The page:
Spring Migration in a Pandemic

This morning was the first day that Fort Harrison State Park was charging for admission again after a period of nearly 2 months when the park was open with no fee to help park employees social distance. It demonstrated an example of the combination of good and bad factors for wildlife that I have observed since the start of the Covid-19 pandemic.

There has been much discussion on the Internet of how Covid-19 might be benefiting wildlife. People have posted photos of animals in places that they would never be seen because they are typically crowded with humans and vehicles. People have also posted some hilarious memes making fun of those photos. One of my favorites comes from Reddit, where someone posted that dolphins are returning to the Indianapolis canal:

dolphin canal

Nature is healing! đŸ˜€

I have a hypothesis that migrating birds are being positively affected by the decrease in air traffic, cruise ships, and lights in tall office buildings. It is far too early to tell if this is true, but we may eventually have enough data to test it.

One negative affect that the pandemic has had for wildlife is that trails have been heavily crowded. This has taken away quiet habitat for some animals, and it has resulted in more clearing of undergrowth and more erosion. I notice that the trails in my area, especially at the state park, are wider than usual, and more offshoots from the primary trails have been cleared. It is good that people are staying active and that they are giving each other space on the trails, but it is definitely affecting growth on the forest floor. I sadly have to admit that I have stepped off trails a few times per day so people can pass at a safe distance. Plants should be able to recover from this, but erosion is often irreversible.

Today was a magical day for me because Fort Harrison State Park started charging admission again. I was mad at myself for oversleeping this morning and worried that I missed all the good birds, but when I arrived at the state park at 10:00 AM it was as quiet as it has typically been at 8:00 AM. I birded for about 2 hours until noon, and the park still was unusually quiet. I saw few runners or children and no dogs. There weren’t the usual dozens SUVs in the parking lots, just a few small cars. I mostly saw other walkers and birders.

Despite starting my day 2-3 hours late, there were more birds than I have ever seen. I can’t help but think that a quieter park made the birds more comfortable and made it easier for the birders to see and hear them. This morning, I added 4 new warbler species to my life list:

  • Tennessee Warbler
  • Chestnut-sided Warbler
  • Blackpoll Warbler
  • Wilson’s Warbler

I recorded audio of the Tennessee Warbler. Bay-breasted Warblers were everywhere. I counted 7.  I enjoyed long observations of a Black-and-white Warbler and Blackpoll Warblers. I spent about 10 minutes with another birder I bumped into. We were surrounded by warblers and trying to ID them all and keep track of them. We heard a Magnolia Warbler and finally were able to find it and get a good look at the male in his beautiful breeding plumage. I saw a total of 41 species of birds. It was a pretty amazing morning.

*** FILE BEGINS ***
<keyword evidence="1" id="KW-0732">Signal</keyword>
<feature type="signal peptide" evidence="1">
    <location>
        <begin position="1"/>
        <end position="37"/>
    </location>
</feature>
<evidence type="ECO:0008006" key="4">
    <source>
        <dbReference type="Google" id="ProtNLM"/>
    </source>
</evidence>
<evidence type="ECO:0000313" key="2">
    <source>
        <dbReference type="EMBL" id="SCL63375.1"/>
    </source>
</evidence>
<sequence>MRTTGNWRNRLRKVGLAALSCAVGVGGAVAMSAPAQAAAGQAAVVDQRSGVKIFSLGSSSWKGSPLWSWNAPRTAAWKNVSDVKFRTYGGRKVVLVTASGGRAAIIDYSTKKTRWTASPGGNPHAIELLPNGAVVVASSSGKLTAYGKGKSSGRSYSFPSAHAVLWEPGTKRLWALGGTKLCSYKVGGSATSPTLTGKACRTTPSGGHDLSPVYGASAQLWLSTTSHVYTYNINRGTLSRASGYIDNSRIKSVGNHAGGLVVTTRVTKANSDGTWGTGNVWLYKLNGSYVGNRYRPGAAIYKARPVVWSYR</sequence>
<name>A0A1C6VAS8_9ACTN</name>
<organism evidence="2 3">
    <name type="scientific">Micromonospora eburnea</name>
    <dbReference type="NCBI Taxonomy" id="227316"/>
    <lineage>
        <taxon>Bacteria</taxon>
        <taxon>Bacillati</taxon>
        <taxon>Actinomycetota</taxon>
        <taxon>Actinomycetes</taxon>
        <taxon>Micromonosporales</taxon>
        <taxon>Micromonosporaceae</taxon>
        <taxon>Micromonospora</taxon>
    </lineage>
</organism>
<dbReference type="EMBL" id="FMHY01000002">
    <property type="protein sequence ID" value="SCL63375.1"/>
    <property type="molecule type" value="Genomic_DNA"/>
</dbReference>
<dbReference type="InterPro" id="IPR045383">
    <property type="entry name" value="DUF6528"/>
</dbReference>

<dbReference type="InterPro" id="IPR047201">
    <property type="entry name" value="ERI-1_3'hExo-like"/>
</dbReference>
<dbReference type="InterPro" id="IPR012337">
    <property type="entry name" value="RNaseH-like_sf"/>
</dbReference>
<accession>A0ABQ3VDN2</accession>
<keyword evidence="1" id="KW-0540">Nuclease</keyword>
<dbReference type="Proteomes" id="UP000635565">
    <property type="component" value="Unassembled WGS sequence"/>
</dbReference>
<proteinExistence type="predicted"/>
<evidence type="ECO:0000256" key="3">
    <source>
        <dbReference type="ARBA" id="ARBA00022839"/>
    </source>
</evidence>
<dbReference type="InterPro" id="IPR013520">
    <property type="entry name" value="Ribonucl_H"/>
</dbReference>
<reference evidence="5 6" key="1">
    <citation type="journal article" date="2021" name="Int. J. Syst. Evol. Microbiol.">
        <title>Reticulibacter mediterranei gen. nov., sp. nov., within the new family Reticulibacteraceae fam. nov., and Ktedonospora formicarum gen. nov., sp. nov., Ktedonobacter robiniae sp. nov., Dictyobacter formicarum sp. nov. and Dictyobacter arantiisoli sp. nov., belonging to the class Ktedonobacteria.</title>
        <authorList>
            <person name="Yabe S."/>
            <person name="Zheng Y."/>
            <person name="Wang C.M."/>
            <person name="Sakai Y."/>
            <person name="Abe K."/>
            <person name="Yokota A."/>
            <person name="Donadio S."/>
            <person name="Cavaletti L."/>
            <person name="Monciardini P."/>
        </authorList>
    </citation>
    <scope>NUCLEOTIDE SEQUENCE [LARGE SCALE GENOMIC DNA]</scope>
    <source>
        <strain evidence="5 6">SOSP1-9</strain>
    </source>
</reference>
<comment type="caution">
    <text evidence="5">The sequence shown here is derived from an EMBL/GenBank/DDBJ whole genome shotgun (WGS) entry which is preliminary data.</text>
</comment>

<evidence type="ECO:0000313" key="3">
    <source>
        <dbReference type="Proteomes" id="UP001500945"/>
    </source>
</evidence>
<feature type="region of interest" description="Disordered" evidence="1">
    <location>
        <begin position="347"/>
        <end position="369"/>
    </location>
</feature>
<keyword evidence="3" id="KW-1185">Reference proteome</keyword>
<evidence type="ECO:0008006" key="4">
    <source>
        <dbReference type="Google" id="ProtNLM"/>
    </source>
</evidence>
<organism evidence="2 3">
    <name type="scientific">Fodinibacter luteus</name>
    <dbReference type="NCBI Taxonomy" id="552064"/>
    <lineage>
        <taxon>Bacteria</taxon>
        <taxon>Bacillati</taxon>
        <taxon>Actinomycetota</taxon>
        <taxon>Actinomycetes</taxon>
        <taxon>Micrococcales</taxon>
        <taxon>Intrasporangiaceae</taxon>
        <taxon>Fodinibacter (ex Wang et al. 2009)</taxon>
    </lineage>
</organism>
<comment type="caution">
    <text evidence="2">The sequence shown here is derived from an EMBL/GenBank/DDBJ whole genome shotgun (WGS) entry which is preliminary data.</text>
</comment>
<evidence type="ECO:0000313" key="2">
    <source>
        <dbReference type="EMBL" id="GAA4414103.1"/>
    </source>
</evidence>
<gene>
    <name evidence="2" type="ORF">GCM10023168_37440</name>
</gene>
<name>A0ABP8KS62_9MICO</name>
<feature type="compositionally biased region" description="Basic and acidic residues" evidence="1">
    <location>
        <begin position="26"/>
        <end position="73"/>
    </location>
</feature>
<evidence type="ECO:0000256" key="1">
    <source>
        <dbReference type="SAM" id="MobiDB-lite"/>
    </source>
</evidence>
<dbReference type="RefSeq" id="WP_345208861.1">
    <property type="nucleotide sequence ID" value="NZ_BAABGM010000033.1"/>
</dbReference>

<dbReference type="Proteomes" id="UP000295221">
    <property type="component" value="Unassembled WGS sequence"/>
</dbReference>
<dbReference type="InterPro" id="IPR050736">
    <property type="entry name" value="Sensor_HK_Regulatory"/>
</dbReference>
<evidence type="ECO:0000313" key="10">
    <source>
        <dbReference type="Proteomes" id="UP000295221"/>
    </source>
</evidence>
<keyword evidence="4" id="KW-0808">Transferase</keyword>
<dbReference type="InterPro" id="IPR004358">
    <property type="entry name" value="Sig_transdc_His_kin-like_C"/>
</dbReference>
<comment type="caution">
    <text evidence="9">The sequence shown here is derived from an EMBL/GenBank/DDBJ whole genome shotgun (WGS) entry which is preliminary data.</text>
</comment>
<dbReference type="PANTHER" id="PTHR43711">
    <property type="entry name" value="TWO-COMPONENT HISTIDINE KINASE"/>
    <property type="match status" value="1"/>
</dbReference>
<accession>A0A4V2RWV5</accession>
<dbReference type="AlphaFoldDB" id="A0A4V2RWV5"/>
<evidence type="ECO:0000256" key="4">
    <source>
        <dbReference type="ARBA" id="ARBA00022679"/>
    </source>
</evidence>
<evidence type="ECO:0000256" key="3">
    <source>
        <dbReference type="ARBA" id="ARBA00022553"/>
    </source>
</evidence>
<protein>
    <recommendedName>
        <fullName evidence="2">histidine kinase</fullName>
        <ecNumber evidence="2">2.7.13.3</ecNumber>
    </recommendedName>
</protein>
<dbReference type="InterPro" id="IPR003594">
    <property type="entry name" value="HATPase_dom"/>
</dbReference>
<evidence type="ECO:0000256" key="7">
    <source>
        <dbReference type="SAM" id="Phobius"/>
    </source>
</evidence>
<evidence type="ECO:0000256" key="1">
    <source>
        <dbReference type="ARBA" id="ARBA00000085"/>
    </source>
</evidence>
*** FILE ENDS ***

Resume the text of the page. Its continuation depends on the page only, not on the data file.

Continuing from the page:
In the spring, I typically work 6 days per week with long hours, dealing with all the commitments that come with the last few months of the school year. With the pandemic, I have instead been home 7 days per week with e-learning happening 3 days per week. I have had to spend a lot of time on work for my teaching job and graduate school, but I have been able to work in time to bird every day. I am currently on a 45-day streak of eBird checklists. This has given me the chance to add 18 new species to my life list since the start of the pandemic:

  1. Barred Owl
  2. Louisiana Waterthrush
  3. Prairie Warbler
  4. Rose-breasted Grosbeak
  5. Worm-eating Warbler
  6. Black-throated Blue Warbler
  7. Veery
  8. Summer Tanager
  9. White-crowned Sparrow
  10. Caspian Tern
  11. Kentucky Warbler
  12. Blackburnian Warbler
  13. Bay-breasted Warbler
  14. Ovenbird
  15. Tennessee Warbler
  16. Chestnut-sided Warbler
  17. Blackpoll Warbler
  18. Wilson’s Warbler

And I am sure I am not done yet.

I have noticed–and eBird has noticed–that there are a lot of new people getting into birding or getting more serious about birding. There are tons of new users adding checklists to eBird. Maybe some were birding before but not contributing checklists to science. Undoubtedly, many are new birders too.

I have seen some local reviewers complaining about horribly inaccurate checklists from some of the newbies, but I have personally seen in my area that the new names are posting checklists that look legitimate. They have species you would expect to see in that habitat at this time of year. It has been really exciting to see new data pour in, especially to hotspots that I created a year or 2 ago or to hotspots where I had been posting most of the recent checklists. I am excited to see new checklists and new species at these spots. This provides more data for birders like me to understand what we are observing and more data for scientists to understand how ecology is changing.

As things shift back to normal, I hope that some of these new birders will continue contributing. I am sure that many will become as hooked on the activity as I have. I hope that heavily hiked areas will return to normal so that nature can recover, but maybe that a few of those new hikers will adventure out a little more often to appreciate what nature has to offer. Now is probably a more important time than ever to increase education about how to use the trails and “leave no trace”. If we can improve how well people do that, then the overall result of this disruptive time could be an improvement in the number of people who appreciate nature and observe it in ways that help conserve it.

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